Don’t Dictate How They Should Feel
“The heart of the righteous studies how to answer, But the mouth of the wicked pours forth evil.” Proverbs 15:28 NKJV
Often times in our desire to mitigate the emotions of the other person we try to dictate to them how they should feel or even compare our feelings to theirs.
You don’t get to decide how your partner feels about the news you are delivering to them. They are entitled to have and experience their emotions even if the reaction is not what you are expecting.
Telling a person not to be mad at you will not make it so. Just express your support for them in any way they need, even if that means giving them some time and space. If you are coming clean about your transgression, then the discussion you need to focus on is about you and your behavior and ways to change and fix things going forward.
If the other person needs some time to reflect and process what you have told them, then be respectful of their need. If you force the issue in that moment, they may lash out in anger or other emotions which will only complicate things and make it more difficult to communicate with them.
Walk The Talk
“Keep your tongue from evil, and your lips from speaking deceit. Depart from evil and do good; Seek peace and pursue it.” Psalm 34:13,14 NKJV
All of your best intentions are meaningless unless you have a specific plan in place and the desire and determination to actually correct the situation. This is especially important if perhaps you have caused harm to the other person. It is far better to take action that the other person can observe over time, instead of making promises. Your actions to be better and do better speak much louder than your words.
As humans with our sinful flaws, it is normal to find ourselves occasionally in situations where we have hurt another person or broken a degree of trust.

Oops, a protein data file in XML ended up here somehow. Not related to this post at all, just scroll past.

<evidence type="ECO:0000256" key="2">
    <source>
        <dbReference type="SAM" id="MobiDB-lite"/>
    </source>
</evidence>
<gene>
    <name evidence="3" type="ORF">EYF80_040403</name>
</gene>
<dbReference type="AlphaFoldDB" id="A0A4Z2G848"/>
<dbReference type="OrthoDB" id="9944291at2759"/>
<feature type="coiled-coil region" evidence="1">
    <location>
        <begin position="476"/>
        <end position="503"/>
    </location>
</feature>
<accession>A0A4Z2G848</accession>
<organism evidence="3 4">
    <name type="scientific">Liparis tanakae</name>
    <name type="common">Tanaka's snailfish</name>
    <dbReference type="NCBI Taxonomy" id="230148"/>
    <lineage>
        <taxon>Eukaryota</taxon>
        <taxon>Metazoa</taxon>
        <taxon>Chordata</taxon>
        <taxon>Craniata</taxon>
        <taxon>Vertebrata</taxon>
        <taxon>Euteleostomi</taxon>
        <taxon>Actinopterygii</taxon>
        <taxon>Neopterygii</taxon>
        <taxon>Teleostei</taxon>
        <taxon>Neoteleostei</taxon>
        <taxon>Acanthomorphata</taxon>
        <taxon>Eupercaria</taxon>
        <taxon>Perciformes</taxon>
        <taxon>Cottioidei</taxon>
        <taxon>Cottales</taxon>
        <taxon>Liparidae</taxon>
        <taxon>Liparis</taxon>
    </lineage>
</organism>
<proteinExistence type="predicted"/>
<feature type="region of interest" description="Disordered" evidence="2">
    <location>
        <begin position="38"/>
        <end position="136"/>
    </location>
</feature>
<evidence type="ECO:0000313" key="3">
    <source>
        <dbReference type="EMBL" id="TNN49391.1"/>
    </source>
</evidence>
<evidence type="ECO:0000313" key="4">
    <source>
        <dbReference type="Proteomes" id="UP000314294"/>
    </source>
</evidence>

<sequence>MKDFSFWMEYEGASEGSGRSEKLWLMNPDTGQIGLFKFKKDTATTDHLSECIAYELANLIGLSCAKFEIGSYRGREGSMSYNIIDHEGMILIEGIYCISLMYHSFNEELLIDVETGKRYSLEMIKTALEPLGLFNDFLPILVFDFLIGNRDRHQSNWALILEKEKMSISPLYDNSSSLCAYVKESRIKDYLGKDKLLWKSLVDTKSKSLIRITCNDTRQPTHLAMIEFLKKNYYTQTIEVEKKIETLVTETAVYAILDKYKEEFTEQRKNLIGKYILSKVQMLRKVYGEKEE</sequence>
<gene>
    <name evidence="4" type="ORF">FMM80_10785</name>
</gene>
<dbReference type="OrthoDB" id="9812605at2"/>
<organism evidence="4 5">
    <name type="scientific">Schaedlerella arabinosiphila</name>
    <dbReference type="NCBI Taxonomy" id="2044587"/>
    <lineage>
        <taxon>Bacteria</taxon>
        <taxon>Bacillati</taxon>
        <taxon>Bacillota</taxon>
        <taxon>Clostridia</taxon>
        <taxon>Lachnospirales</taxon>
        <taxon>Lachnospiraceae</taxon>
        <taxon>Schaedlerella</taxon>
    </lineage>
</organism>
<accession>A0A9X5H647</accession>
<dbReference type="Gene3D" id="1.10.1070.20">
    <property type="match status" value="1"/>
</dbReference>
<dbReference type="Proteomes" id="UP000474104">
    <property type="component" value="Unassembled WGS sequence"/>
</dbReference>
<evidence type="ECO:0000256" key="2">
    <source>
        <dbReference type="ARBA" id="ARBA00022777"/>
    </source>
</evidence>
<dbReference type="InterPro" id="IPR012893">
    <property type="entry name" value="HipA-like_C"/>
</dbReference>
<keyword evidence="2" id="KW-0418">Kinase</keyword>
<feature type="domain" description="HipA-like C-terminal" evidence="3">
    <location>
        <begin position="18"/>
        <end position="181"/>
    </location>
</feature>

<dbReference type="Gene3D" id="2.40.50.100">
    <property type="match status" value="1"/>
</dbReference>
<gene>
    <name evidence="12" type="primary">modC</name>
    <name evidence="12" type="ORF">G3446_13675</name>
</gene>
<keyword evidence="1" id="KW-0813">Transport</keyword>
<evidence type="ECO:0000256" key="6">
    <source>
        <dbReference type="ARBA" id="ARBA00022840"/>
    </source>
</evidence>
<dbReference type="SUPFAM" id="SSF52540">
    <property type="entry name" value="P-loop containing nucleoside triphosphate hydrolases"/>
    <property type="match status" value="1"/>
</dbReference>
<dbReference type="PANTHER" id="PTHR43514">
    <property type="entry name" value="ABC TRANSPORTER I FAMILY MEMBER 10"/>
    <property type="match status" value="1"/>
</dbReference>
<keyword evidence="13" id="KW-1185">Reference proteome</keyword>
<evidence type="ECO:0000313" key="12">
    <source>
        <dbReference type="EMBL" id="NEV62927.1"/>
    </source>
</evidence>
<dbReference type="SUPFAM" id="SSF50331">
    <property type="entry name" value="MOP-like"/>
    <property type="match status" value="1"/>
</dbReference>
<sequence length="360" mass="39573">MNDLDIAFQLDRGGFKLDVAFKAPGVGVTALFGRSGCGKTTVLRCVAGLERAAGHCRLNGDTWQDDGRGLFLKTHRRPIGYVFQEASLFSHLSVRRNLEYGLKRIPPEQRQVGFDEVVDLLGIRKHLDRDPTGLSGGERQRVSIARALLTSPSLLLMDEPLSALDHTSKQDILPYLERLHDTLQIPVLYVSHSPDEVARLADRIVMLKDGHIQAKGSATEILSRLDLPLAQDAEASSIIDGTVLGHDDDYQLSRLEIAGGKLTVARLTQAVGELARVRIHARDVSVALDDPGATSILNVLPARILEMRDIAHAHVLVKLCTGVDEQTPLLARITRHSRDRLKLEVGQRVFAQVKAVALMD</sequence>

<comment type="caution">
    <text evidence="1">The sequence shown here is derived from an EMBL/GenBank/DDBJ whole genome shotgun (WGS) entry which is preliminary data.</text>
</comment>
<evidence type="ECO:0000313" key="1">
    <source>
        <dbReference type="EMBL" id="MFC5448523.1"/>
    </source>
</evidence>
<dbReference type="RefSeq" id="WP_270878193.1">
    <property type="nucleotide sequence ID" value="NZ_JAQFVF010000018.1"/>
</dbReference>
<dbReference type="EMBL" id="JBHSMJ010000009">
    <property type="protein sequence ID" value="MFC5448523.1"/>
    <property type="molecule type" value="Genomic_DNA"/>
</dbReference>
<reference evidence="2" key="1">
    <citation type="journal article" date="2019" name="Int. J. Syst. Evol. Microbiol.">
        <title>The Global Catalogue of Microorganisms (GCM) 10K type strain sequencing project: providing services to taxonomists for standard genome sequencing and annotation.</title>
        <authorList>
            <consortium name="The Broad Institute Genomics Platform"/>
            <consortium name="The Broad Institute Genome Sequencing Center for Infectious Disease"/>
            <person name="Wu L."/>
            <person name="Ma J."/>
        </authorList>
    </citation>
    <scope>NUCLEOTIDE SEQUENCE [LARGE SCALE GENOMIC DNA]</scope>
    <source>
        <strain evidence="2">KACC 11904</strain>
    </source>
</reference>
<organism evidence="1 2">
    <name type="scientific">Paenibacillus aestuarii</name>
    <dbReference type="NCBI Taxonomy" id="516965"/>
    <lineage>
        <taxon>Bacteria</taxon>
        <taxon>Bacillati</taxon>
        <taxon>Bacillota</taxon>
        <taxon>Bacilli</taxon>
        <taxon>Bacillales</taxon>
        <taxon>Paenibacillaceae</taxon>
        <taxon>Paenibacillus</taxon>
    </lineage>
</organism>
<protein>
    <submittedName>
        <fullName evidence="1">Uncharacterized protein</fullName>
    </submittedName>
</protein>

You don’t want to be a person who is all talk and no action. As Christians our character and reputation is determined and judged by the actions we do far more so than the words we speak. It adds to your creditability and trustworthiness. Let the other person know that you are the person that you say you are.
Having the conversation about your responsibility is a great start. Taking actions to correct your behavior is a great finish.
Their Response Is Out Of Your Control
“If it is possible, as far as it depends on you, live at peace with everyone.” Romans 12:18 NIV
In our dealings with others, especially in our communications, one of the most feared response is one of anger. It may surprise you to know that anger is a valid God given emotion. How that anger is used however makes all the difference of the outcome.
In our dealings with others and especially our close relationships it is important that we get a good understanding of their anger, and what impact it has on them. We need to be able to have a level of empathy to understand what is generating their anger. Anger may seem straight forward on the surface, however many times it is only an outward expression of some other unrealized hurt, pain or trauma. Often it can be energized by fear and frustration.
Anger may be the last resort of expression to somethings that have been building up that are totally unrelated to the situation at hand. For example, a person may have had a challenging week at work. They may have been late for work on a Tuesday when they were rushing out the door and spilled coffee on their shirt.
Perhaps the boss, demanded that they put in extra hours twice this week at work because other people were on vacation and those tasks were delegated to them.
Then they at last see you and you have something important to say that will rub them the wrong way. Or it could be something simple as a request from the wife to fix a leaky faucet during a time you are trying to get well deserved relaxation. What happens? Boom! An explosion of all the week’s frustrations bursts in a single moment when the wife asked nicely about fixing the leaky faucet.
Anger requires God’s help to restore peace and proper perspective. While it is natural for us to want to be in control of their anger, the truth however, their anger or any response is out of our control. Yes, we can help minimize it, but ultimately it is up to them to process and handle it with integrity.